At the same time there are many other Christmas carols, ranging from an early period, which treat entirely of the occasion, the circumstances, the purpose and the result of the Incarnation. These differ from hymns chiefly in the free ballad style of the words and the lighter character of the melody. Moreover, a large proportion of them embody various legendary embellishments of the Gospel narrative, with a number of apocryphal incidents connected with the birth and early years of Jesus Christ. For these they are in all probability indebted immediately to the Mystery Plays, which were greatly in vogue and much frequented at the time from which Christmas carols trace their descent; that is, the 12th or 13th century. Indeed, it seems probable that the direct source of Christmas carols, as we understand the term, is to be found (as has been already stated in this Dictionary ) in similar compositions which were introduced between the scenes of the Mysteries or Miracle Plays, the great religious and popular entertainments of the middle ages. Three such compositions, belonging to one of the Coventry plays, have been preserved, by accident, apart from the play itself, with this note: 'The first and last the shepheards singe: and the second or middlemost the Women singe.' It is easy to see from this how carols relating to the mysteries of man's redemption might become rooted in the memories and affections of the people. Christmas carols have also been affected by the hymns of the Church on the one side, and by purely secular songs or ballads on the other. The words of a very large number, dating from the 15th century downward, are extant, and have been published in such collections as those of Sandys, Husk, Sylvester, and, most recently, A. H. Bullen; but the materials for a history of their musical character are less copious and less easily accessible. It cannot be doubted that the style of the tunes was that of the ballad music of the period to which they belong: a period which extends, so far as concerns existing melodies, from the 15th century to the 19th. An example of a strictly mediæval carol tune is to be found in that of the second of the carols introduced into the Coventry play already mentioned. 'Lully, lulla, yw littell tine childe,' which has been published in modern notation by Mr. Pauer. Others, in three or four parts, of the time of Henry VII. and Henry VIII. exist in manuscript.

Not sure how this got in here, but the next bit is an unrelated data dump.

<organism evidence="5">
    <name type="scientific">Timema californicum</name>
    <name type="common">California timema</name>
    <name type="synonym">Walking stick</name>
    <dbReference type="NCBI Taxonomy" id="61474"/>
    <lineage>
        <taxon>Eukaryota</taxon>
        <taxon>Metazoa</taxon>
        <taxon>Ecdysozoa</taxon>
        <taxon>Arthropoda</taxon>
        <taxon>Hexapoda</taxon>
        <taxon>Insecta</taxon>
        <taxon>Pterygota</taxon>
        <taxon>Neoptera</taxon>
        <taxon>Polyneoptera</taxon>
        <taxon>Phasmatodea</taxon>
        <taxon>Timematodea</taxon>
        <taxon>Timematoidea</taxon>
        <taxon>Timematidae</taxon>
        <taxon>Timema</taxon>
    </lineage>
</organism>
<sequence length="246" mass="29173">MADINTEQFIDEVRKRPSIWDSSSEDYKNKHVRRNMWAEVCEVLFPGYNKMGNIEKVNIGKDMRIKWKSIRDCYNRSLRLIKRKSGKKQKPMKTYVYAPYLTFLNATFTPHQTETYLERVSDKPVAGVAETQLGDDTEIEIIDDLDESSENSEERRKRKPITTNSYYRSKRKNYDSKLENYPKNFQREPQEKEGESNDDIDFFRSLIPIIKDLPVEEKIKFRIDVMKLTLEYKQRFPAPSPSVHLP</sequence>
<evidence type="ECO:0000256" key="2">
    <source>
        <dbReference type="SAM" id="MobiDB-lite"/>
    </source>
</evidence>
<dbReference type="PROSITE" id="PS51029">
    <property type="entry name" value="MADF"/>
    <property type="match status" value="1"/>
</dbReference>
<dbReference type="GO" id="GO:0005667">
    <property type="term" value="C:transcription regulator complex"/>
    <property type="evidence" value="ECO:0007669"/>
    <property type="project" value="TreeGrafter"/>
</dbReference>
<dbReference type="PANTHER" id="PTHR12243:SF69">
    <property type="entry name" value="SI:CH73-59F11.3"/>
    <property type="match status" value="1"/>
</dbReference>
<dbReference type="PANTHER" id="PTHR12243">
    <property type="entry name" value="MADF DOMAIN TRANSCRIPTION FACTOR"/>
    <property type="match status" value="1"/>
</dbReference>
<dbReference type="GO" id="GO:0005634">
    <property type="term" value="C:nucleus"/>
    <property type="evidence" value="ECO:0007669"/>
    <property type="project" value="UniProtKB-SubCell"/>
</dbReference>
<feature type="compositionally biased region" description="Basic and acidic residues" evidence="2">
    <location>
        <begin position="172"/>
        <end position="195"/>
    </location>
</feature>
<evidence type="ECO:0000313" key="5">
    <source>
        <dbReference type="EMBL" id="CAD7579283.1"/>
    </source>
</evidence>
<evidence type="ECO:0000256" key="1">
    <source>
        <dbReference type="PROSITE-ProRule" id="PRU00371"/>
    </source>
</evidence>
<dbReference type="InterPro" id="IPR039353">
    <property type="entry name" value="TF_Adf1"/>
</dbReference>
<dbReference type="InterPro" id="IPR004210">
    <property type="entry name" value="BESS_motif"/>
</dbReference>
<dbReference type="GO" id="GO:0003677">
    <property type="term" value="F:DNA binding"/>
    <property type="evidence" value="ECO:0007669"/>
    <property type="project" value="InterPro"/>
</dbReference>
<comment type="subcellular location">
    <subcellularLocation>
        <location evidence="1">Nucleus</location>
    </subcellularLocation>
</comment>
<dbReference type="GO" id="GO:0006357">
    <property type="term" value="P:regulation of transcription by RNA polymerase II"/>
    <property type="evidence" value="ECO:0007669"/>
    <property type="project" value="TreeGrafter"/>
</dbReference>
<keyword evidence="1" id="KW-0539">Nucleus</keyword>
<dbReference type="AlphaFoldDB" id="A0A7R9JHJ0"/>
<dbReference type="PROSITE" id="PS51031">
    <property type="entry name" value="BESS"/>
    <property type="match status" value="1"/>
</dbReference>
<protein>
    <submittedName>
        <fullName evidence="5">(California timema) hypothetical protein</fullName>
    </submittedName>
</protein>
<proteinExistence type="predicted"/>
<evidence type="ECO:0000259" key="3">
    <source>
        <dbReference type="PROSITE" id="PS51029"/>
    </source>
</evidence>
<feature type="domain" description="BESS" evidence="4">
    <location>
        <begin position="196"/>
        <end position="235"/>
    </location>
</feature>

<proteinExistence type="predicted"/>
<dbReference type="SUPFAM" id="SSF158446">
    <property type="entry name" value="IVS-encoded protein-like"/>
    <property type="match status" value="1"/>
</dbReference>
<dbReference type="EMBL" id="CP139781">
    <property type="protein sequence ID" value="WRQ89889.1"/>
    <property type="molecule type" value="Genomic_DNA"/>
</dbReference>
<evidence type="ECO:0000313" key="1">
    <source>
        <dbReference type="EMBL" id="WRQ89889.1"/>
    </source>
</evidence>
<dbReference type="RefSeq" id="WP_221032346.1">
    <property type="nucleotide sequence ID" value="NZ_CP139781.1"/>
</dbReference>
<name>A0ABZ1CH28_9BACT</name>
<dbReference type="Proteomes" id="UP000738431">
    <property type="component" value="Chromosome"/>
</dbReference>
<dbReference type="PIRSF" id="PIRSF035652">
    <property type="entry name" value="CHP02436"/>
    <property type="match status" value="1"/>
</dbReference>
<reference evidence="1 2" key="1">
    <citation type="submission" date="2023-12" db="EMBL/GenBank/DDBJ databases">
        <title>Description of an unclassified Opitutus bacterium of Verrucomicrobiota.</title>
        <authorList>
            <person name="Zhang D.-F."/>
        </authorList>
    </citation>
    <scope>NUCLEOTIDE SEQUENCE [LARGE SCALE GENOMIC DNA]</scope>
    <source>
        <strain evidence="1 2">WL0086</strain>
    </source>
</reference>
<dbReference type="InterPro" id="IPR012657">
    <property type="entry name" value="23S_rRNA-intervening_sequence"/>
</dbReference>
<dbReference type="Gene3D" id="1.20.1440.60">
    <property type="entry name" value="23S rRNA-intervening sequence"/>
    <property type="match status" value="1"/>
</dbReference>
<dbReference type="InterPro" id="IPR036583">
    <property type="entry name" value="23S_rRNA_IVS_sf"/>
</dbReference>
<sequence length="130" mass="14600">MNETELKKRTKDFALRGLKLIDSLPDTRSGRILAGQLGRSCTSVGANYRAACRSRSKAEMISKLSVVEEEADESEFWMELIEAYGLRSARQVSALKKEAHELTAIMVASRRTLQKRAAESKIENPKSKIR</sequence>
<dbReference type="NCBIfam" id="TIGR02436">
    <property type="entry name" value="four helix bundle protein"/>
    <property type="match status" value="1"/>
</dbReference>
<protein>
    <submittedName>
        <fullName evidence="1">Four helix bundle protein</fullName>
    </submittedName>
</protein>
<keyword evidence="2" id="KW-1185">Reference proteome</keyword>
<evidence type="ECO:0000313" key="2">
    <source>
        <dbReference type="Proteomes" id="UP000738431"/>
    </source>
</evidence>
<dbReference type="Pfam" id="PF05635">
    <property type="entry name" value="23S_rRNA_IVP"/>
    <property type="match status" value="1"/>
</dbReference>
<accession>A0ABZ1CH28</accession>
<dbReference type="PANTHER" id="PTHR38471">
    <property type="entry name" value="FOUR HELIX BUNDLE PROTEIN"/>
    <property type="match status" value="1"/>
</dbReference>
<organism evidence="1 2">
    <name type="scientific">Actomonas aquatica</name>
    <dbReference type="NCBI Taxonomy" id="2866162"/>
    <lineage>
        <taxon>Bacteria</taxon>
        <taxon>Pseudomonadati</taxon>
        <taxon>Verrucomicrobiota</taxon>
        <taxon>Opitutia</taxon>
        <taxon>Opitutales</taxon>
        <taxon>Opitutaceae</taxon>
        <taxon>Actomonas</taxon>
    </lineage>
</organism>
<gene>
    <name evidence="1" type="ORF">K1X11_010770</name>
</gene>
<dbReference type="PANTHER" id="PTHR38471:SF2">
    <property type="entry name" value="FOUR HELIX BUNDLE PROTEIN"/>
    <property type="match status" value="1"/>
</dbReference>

In the time of King Henry VII. and later it was one of the duties of the choir of the Chapel Royal to sing Christmas carols before the sovereign; and it may be that this custom gave rise to the elaborate compositions bearing that name, of which some specimens are preserved among the works of William Byrd. Each of the collections numbered 2, 3, and 8 in the list of his works given in this Dictionary contains a Christmas carol, so called. The first, 'Lulla, lullaby,' is probably the Lullaby referred to by the Earl of Worcester in his letter about the doings at Queen Elizabeth's court. The first strain of the second is here given as a specimen. The third, 'This day Christ is borne,' is headed 'A carroll for Christmas day,' and is followed by 'A carroll for New yeares day.'